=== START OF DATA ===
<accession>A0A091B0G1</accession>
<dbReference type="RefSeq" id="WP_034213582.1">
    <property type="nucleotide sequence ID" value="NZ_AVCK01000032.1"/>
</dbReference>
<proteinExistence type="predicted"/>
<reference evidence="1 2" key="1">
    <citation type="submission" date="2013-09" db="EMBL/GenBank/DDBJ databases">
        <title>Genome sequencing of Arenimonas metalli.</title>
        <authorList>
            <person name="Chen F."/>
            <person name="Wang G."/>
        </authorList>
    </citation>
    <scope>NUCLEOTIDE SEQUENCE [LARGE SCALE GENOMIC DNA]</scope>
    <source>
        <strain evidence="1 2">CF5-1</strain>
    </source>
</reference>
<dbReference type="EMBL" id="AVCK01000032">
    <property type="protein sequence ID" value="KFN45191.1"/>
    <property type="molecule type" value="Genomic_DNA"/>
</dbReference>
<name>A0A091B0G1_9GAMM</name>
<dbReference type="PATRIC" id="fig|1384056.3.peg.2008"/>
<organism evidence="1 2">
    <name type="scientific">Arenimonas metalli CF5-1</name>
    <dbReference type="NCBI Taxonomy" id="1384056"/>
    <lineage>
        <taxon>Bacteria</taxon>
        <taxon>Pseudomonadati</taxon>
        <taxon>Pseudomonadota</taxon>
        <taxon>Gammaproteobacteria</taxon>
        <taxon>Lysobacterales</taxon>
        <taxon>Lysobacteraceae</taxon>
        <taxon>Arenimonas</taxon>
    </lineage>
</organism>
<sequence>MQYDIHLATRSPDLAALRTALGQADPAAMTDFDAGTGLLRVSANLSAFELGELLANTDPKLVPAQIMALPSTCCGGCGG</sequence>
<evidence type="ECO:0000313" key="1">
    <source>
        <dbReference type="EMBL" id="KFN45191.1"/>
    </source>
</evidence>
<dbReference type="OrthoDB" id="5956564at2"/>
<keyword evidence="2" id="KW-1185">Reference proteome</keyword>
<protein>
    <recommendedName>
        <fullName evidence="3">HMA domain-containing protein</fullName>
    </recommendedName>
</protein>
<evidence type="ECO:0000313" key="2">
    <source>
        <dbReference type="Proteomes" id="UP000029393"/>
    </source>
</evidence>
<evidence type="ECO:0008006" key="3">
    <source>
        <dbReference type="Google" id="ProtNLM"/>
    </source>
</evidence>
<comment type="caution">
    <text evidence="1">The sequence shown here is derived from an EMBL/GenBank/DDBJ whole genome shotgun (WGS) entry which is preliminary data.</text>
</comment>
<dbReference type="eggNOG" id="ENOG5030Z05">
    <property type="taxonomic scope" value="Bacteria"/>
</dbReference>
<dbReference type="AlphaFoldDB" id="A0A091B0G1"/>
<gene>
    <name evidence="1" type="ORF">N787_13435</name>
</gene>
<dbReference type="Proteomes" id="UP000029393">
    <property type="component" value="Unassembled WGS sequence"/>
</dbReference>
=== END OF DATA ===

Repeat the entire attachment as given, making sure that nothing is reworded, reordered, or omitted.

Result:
<accession>A0A091B0G1</accession>
<dbReference type="RefSeq" id="WP_034213582.1">
    <property type="nucleotide sequence ID" value="NZ_AVCK01000032.1"/>
</dbReference>
<proteinExistence type="predicted"/>
<reference evidence="1 2" key="1">
    <citation type="submission" date="2013-09" db="EMBL/GenBank/DDBJ databases">
        <title>Genome sequencing of Arenimonas metalli.</title>
        <authorList>
            <person name="Chen F."/>
            <person name="Wang G."/>
        </authorList>
    </citation>
    <scope>NUCLEOTIDE SEQUENCE [LARGE SCALE GENOMIC DNA]</scope>
    <source>
        <strain evidence="1 2">CF5-1</strain>
    </source>
</reference>
<dbReference type="EMBL" id="AVCK01000032">
    <property type="protein sequence ID" value="KFN45191.1"/>
    <property type="molecule type" value="Genomic_DNA"/>
</dbReference>
<name>A0A091B0G1_9GAMM</name>
<dbReference type="PATRIC" id="fig|1384056.3.peg.2008"/>
<organism evidence="1 2">
    <name type="scientific">Arenimonas metalli CF5-1</name>
    <dbReference type="NCBI Taxonomy" id="1384056"/>
    <lineage>
        <taxon>Bacteria</taxon>
        <taxon>Pseudomonadati</taxon>
        <taxon>Pseudomonadota</taxon>
        <taxon>Gammaproteobacteria</taxon>
        <taxon>Lysobacterales</taxon>
        <taxon>Lysobacteraceae</taxon>
        <taxon>Arenimonas</taxon>
    </lineage>
</organism>
<sequence>MQYDIHLATRSPDLAALRTALGQADPAAMTDFDAGTGLLRVSANLSAFELGELLANTDPKLVPAQIMALPSTCCGGCGG</sequence>
<evidence type="ECO:0000313" key="1">
    <source>
        <dbReference type="EMBL" id="KFN45191.1"/>
    </source>
</evidence>
<dbReference type="OrthoDB" id="5956564at2"/>
<keyword evidence="2" id="KW-1185">Reference proteome</keyword>
<protein>
    <recommendedName>
        <fullName evidence="3">HMA domain-containing protein</fullName>
    </recommendedName>
</protein>
<evidence type="ECO:0000313" key="2">
    <source>
        <dbReference type="Proteomes" id="UP000029393"/>
    </source>
</evidence>
<evidence type="ECO:0008006" key="3">
    <source>
        <dbReference type="Google" id="ProtNLM"/>
    </source>
</evidence>
<comment type="caution">
    <text evidence="1">The sequence shown here is derived from an EMBL/GenBank/DDBJ whole genome shotgun (WGS) entry which is preliminary data.</text>
</comment>
<dbReference type="eggNOG" id="ENOG5030Z05">
    <property type="taxonomic scope" value="Bacteria"/>
</dbReference>
<dbReference type="AlphaFoldDB" id="A0A091B0G1"/>
<gene>
    <name evidence="1" type="ORF">N787_13435</name>
</gene>
<dbReference type="Proteomes" id="UP000029393">
    <property type="component" value="Unassembled WGS sequence"/>
</dbReference>